Markets seem to be be moving higher and shirking off bad news no matter what, strategist Michael Farr says.» Read More
U.S. stocks were expected to open a little lower on Tuesday, with focus on data that could offer clues on the U.S. interest rate outlook.
JOLTs is closely watched by Janet Yellen, and it will be more interesting if it shows more progress in the labor market.
Check out the companies making headlines after the bell Monday: H&R Block, Dave & Buster's, Pep Boys.
Former star financial analyst Meredith Whitney has finally resolved a legal battle, but her hedge fund appears to have little money left.
MSCI may add China to global indices
Five ETFs for playing MSCI's decision on whether or not Chinese A-shares become part of the $4 trillion MSCI Emerging Market Index.
Iceland is to introduce a 39 percent exit tax on assets from its failed banks, as part of moves to lift capital controls.
Contrarian stocks will lead the markets amid a rally in global cyclicals and recovery in household formation and oil prices, strategist Tom Lee said.
The Shenzhen fell 1.7 percent overnight, while the Shanghai Composite is up 2.2 percent.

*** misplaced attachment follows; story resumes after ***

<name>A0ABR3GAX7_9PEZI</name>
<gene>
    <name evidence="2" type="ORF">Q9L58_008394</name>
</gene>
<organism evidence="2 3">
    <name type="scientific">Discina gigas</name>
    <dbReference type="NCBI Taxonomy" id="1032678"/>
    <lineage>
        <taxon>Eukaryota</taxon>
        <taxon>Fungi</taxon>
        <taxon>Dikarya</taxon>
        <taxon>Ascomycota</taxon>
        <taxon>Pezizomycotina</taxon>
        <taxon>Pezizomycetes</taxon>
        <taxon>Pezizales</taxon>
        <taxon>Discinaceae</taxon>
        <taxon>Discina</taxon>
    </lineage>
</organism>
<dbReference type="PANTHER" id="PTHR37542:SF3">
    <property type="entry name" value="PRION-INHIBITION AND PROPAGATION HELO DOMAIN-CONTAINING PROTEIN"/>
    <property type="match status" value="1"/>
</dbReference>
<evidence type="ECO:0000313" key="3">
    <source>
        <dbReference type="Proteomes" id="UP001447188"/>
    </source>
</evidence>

Take a look at some of Monday's early movers: WMT, AAPL, DB, MCD, JPM & more
GE is near a deal to sell its private equity lending unit to the Canada Pension Plan Investment Board, a person familiar with the matter said.
Both of Deutsche Bank's chief executive officers are set to resign amid a crisis of investor confidence.
Those record profits that companies are reporting may not be all they're cracked up to be.
U.S. stock futures dipped on Monday, indicating a flat to lower open for Wall Street amid nervousness about bonds and concern about Greece.
Bond market volatility could keep stocks in check in the coming week, as investors watch for more proof of momentum in the U.S. economy.
Here's why CLSA analyst Mike Mayo is sounding the all-clear on the U.S. financial system and is bullish on bank stocks.
The SEC has its sights on activist investors, but the hedge fund industry isn't concerned about a crippling crackdown.
Fast food industry jobs have set the pace since 2000, rising 23.3 percent, against a 5.1 percent overall gain in private sector job growth.
May's strong 280,000 employment gain reaffirmed market expectations that September may be the month when the Fed raises interest rates for the first time in nine years.
The U.S. economy created 280,000 jobs in May, better than expected and likely confirming hopes that growth is back on track after a slow start to the year.